PHILADELPHIA — In the first three months of 2020, fatal drug overdoses nationwide rose by about 16%, compared with the same period a year before, new data from the U.S. Centers for Disease Control and Prevention show.
The new figures cover preliminary reports of fatal overdoses around the country from January through March, the month when the first lockdowns prompted by the coronavirus pandemic began.
Pennsylvania saw about a 4% increase in drug deaths in the 12-month period between March 2019 and March 2020, compared with the previous 12-month period. New Jersey's figures jumped 2% in that time; in Delaware, overdoses skyrocketed by more than 16%.
The numbers alone can't provide a complete picture of how the pandemic has affected people with addiction. But advocates have been closely watching overdose rates since the lockdowns took effect, fearing that the isolation and economic distress brought on by the pandemic might push people to more problematic drug use, potentially accelerating a disturbing trend that had taken hold when the coronavirus struck.
Fatal overdoses have been on the rise since at least last summer, after they had dropped in 2018 — the first decline in decades.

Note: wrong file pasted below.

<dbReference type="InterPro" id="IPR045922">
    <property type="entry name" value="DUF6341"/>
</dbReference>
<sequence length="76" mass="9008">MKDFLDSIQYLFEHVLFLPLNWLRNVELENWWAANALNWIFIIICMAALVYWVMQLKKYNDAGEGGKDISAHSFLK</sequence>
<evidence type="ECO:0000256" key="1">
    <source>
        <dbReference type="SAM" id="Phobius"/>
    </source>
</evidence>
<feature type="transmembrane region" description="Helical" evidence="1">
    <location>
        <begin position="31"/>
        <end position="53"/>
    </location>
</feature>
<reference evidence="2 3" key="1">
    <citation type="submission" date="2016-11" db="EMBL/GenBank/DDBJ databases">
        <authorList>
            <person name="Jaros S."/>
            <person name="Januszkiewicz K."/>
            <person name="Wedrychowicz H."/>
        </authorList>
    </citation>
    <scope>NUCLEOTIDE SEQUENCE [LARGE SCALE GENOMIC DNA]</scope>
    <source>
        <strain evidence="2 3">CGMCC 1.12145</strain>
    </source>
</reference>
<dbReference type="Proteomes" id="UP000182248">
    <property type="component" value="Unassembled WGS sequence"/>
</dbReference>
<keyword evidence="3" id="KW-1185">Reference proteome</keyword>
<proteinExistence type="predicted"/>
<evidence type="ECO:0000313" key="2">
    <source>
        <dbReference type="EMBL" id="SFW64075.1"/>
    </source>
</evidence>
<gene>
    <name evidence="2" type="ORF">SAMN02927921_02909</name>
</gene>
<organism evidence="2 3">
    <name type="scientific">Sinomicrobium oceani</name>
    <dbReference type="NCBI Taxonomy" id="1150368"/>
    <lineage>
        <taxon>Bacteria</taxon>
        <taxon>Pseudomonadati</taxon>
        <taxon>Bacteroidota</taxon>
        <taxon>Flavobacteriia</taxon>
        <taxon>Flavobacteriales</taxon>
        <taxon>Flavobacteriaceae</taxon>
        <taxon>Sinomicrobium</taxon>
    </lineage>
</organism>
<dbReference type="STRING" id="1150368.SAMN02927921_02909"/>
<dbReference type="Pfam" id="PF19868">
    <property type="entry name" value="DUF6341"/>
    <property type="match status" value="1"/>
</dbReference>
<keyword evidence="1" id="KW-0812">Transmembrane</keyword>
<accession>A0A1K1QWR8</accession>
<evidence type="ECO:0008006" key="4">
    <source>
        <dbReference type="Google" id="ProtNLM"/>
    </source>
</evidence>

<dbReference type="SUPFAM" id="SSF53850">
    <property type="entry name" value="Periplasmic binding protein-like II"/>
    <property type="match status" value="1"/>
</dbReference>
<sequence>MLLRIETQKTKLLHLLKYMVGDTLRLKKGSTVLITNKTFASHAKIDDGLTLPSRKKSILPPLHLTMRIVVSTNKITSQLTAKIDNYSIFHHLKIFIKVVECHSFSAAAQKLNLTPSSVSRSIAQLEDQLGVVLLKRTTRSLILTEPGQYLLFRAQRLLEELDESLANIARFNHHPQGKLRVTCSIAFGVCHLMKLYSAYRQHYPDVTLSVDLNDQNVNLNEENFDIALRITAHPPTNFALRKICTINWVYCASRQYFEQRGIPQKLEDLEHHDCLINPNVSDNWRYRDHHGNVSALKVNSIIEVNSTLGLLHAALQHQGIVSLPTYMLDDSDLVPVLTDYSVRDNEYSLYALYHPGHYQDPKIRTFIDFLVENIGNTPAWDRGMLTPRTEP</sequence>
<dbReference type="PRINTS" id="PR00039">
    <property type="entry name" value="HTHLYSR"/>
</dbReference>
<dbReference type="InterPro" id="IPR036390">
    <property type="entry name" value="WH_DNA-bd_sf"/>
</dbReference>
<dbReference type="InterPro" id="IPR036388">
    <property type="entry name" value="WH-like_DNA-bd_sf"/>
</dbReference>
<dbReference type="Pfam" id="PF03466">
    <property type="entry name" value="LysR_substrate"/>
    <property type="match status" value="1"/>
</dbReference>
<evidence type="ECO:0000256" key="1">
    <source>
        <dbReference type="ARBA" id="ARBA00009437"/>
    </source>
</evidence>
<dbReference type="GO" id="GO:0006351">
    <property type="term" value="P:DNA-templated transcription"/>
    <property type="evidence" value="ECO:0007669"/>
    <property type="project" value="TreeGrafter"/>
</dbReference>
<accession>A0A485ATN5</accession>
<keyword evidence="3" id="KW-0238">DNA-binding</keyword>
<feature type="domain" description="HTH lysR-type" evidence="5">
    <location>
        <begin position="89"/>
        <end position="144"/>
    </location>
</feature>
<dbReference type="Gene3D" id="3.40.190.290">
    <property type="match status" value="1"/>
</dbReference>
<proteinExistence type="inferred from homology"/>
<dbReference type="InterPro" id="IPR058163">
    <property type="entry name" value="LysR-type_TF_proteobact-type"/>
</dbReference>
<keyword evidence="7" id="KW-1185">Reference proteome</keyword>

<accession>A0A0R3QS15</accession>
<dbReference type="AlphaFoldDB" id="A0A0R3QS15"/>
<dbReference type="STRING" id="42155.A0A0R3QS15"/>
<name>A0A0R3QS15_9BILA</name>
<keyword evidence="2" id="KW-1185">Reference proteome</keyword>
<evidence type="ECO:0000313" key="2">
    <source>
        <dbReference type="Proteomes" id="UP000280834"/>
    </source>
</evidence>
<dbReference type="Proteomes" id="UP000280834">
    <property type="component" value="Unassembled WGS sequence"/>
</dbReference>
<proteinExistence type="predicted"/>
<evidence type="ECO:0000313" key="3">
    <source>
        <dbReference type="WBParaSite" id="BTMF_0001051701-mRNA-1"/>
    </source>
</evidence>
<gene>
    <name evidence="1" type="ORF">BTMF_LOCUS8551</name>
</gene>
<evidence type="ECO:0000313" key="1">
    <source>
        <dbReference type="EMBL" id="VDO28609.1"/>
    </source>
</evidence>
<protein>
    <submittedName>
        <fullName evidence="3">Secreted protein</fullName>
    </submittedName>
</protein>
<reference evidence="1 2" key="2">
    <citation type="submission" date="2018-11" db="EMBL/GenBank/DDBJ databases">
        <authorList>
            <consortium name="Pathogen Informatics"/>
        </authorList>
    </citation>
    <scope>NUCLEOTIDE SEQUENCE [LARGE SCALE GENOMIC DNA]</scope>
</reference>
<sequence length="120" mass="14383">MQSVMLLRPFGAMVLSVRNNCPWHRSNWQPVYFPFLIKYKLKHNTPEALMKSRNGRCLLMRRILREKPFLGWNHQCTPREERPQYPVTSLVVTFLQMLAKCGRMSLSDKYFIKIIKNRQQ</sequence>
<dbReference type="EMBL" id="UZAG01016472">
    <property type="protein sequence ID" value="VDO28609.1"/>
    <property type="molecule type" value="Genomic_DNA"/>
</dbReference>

The increase in overdose deaths "predates the pandemic. I wouldn't say the rise, especially what we're seeing in the 12 months ending in March 2020, are due specifically to the pandemic, but in next month's release — for April, May, onward, we'll probably see more of the effect," said Farida Ahmad, the CDC's mortality surveillance lead.
She said fatal overdoses due to opioids have been driving most of the increased deaths. But in some areas, deaths involving stimulants like cocaine and methamphetamine have been rising since last summer as well.
Still, at the federal Substance Abuse and Mental Health Services Administration, officials have been receiving reports of rising overdoses around the country since the pandemic lockdowns started.
"People are quite isolated — people with substance use disorder really rely on person-to-person contact, on emotional supports that help them not to use," said Elinore McCance-Katz, the Assistant Secretary of Health and Human Services for Mental Health and Substance Use.
"When you're restricted to your home, when you've lost your job and can't work, when your income has declined, you don't have a lot more to do than go back to what you might have been doing before. We know people are relapsing."